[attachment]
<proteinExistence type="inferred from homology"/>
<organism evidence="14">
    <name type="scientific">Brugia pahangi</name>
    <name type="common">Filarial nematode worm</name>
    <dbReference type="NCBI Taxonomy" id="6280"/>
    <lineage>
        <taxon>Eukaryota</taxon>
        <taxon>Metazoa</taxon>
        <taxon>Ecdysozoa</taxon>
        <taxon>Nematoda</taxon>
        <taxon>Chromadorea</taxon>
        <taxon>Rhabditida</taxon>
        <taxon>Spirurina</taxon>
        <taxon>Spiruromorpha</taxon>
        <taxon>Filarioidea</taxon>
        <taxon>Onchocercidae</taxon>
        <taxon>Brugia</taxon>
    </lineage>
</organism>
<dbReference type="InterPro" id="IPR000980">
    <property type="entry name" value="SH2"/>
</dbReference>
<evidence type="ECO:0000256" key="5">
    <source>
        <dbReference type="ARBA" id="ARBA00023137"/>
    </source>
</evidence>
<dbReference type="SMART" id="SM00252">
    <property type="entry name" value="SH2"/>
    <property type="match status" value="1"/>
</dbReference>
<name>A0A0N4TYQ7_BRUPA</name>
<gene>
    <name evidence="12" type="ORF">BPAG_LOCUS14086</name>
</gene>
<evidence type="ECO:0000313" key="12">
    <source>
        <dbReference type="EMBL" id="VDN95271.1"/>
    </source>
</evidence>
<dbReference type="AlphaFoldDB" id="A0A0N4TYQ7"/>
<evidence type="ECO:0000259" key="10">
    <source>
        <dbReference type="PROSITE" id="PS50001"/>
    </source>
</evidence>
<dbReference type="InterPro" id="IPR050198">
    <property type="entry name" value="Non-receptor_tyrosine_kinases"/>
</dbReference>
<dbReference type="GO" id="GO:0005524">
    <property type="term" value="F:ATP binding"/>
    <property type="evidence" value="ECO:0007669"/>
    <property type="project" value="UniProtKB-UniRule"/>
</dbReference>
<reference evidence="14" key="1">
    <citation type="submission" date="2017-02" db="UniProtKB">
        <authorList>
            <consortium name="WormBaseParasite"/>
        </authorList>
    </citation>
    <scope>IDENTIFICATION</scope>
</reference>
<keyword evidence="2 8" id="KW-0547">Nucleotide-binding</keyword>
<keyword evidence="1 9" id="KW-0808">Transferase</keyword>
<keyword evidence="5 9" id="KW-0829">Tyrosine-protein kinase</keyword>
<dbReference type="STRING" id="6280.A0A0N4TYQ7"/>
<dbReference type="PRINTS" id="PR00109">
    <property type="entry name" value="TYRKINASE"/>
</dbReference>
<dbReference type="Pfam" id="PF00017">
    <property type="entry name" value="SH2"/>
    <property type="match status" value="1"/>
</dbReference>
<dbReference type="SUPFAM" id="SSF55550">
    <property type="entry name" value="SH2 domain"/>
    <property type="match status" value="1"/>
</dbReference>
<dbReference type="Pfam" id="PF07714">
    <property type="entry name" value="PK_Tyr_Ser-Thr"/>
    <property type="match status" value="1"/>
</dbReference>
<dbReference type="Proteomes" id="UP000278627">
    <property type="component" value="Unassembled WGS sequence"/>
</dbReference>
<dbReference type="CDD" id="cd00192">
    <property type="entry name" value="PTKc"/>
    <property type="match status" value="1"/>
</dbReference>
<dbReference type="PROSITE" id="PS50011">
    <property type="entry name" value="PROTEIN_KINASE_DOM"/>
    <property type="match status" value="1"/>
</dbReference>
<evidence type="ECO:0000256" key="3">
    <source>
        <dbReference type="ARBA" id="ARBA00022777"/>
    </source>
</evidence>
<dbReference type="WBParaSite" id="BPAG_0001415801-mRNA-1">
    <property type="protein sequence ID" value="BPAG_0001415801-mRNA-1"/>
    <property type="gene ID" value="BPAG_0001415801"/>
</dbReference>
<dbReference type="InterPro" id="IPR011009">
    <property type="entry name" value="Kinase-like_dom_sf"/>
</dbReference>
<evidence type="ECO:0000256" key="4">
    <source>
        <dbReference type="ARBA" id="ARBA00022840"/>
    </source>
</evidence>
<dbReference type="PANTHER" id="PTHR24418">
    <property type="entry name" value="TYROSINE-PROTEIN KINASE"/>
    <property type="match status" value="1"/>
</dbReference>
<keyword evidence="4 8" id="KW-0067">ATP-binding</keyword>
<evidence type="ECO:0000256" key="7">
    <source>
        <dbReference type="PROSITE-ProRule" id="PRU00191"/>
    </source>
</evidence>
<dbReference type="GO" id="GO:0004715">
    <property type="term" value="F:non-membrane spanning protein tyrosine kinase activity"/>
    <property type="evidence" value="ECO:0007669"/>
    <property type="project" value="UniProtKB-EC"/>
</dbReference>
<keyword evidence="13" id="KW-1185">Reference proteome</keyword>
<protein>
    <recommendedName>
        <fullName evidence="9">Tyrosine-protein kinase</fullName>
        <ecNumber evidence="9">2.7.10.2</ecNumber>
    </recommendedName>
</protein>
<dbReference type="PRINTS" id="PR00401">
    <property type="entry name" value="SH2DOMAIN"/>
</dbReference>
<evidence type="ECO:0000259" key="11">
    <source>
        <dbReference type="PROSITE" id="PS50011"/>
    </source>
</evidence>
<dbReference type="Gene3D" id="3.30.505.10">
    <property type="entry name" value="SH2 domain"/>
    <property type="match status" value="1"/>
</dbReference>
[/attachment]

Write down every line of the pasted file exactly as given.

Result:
<proteinExistence type="inferred from homology"/>
<organism evidence="14">
    <name type="scientific">Brugia pahangi</name>
    <name type="common">Filarial nematode worm</name>
    <dbReference type="NCBI Taxonomy" id="6280"/>
    <lineage>
        <taxon>Eukaryota</taxon>
        <taxon>Metazoa</taxon>
        <taxon>Ecdysozoa</taxon>
        <taxon>Nematoda</taxon>
        <taxon>Chromadorea</taxon>
        <taxon>Rhabditida</taxon>
        <taxon>Spirurina</taxon>
        <taxon>Spiruromorpha</taxon>
        <taxon>Filarioidea</taxon>
        <taxon>Onchocercidae</taxon>
        <taxon>Brugia</taxon>
    </lineage>
</organism>
<dbReference type="InterPro" id="IPR000980">
    <property type="entry name" value="SH2"/>
</dbReference>
<evidence type="ECO:0000256" key="5">
    <source>
        <dbReference type="ARBA" id="ARBA00023137"/>
    </source>
</evidence>
<dbReference type="SMART" id="SM00252">
    <property type="entry name" value="SH2"/>
    <property type="match status" value="1"/>
</dbReference>
<name>A0A0N4TYQ7_BRUPA</name>
<gene>
    <name evidence="12" type="ORF">BPAG_LOCUS14086</name>
</gene>
<evidence type="ECO:0000313" key="12">
    <source>
        <dbReference type="EMBL" id="VDN95271.1"/>
    </source>
</evidence>
<dbReference type="AlphaFoldDB" id="A0A0N4TYQ7"/>
<evidence type="ECO:0000259" key="10">
    <source>
        <dbReference type="PROSITE" id="PS50001"/>
    </source>
</evidence>
<dbReference type="InterPro" id="IPR050198">
    <property type="entry name" value="Non-receptor_tyrosine_kinases"/>
</dbReference>
<dbReference type="GO" id="GO:0005524">
    <property type="term" value="F:ATP binding"/>
    <property type="evidence" value="ECO:0007669"/>
    <property type="project" value="UniProtKB-UniRule"/>
</dbReference>
<reference evidence="14" key="1">
    <citation type="submission" date="2017-02" db="UniProtKB">
        <authorList>
            <consortium name="WormBaseParasite"/>
        </authorList>
    </citation>
    <scope>IDENTIFICATION</scope>
</reference>
<keyword evidence="2 8" id="KW-0547">Nucleotide-binding</keyword>
<keyword evidence="1 9" id="KW-0808">Transferase</keyword>
<keyword evidence="5 9" id="KW-0829">Tyrosine-protein kinase</keyword>
<dbReference type="STRING" id="6280.A0A0N4TYQ7"/>
<dbReference type="PRINTS" id="PR00109">
    <property type="entry name" value="TYRKINASE"/>
</dbReference>
<dbReference type="Pfam" id="PF00017">
    <property type="entry name" value="SH2"/>
    <property type="match status" value="1"/>
</dbReference>
<dbReference type="SUPFAM" id="SSF55550">
    <property type="entry name" value="SH2 domain"/>
    <property type="match status" value="1"/>
</dbReference>
<dbReference type="Pfam" id="PF07714">
    <property type="entry name" value="PK_Tyr_Ser-Thr"/>
    <property type="match status" value="1"/>
</dbReference>
<dbReference type="Proteomes" id="UP000278627">
    <property type="component" value="Unassembled WGS sequence"/>
</dbReference>
<dbReference type="CDD" id="cd00192">
    <property type="entry name" value="PTKc"/>
    <property type="match status" value="1"/>
</dbReference>
<dbReference type="PROSITE" id="PS50011">
    <property type="entry name" value="PROTEIN_KINASE_DOM"/>
    <property type="match status" value="1"/>
</dbReference>
<evidence type="ECO:0000256" key="3">
    <source>
        <dbReference type="ARBA" id="ARBA00022777"/>
    </source>
</evidence>
<dbReference type="WBParaSite" id="BPAG_0001415801-mRNA-1">
    <property type="protein sequence ID" value="BPAG_0001415801-mRNA-1"/>
    <property type="gene ID" value="BPAG_0001415801"/>
</dbReference>
<dbReference type="InterPro" id="IPR011009">
    <property type="entry name" value="Kinase-like_dom_sf"/>
</dbReference>
<evidence type="ECO:0000256" key="4">
    <source>
        <dbReference type="ARBA" id="ARBA00022840"/>
    </source>
</evidence>
<dbReference type="PANTHER" id="PTHR24418">
    <property type="entry name" value="TYROSINE-PROTEIN KINASE"/>
    <property type="match status" value="1"/>
</dbReference>
<keyword evidence="4 8" id="KW-0067">ATP-binding</keyword>
<evidence type="ECO:0000256" key="7">
    <source>
        <dbReference type="PROSITE-ProRule" id="PRU00191"/>
    </source>
</evidence>
<dbReference type="GO" id="GO:0004715">
    <property type="term" value="F:non-membrane spanning protein tyrosine kinase activity"/>
    <property type="evidence" value="ECO:0007669"/>
    <property type="project" value="UniProtKB-EC"/>
</dbReference>
<keyword evidence="13" id="KW-1185">Reference proteome</keyword>
<protein>
    <recommendedName>
        <fullName evidence="9">Tyrosine-protein kinase</fullName>
        <ecNumber evidence="9">2.7.10.2</ecNumber>
    </recommendedName>
</protein>
<dbReference type="PRINTS" id="PR00401">
    <property type="entry name" value="SH2DOMAIN"/>
</dbReference>
<evidence type="ECO:0000259" key="11">
    <source>
        <dbReference type="PROSITE" id="PS50011"/>
    </source>
</evidence>
<dbReference type="Gene3D" id="3.30.505.10">
    <property type="entry name" value="SH2 domain"/>
    <property type="match status" value="1"/>
</dbReference>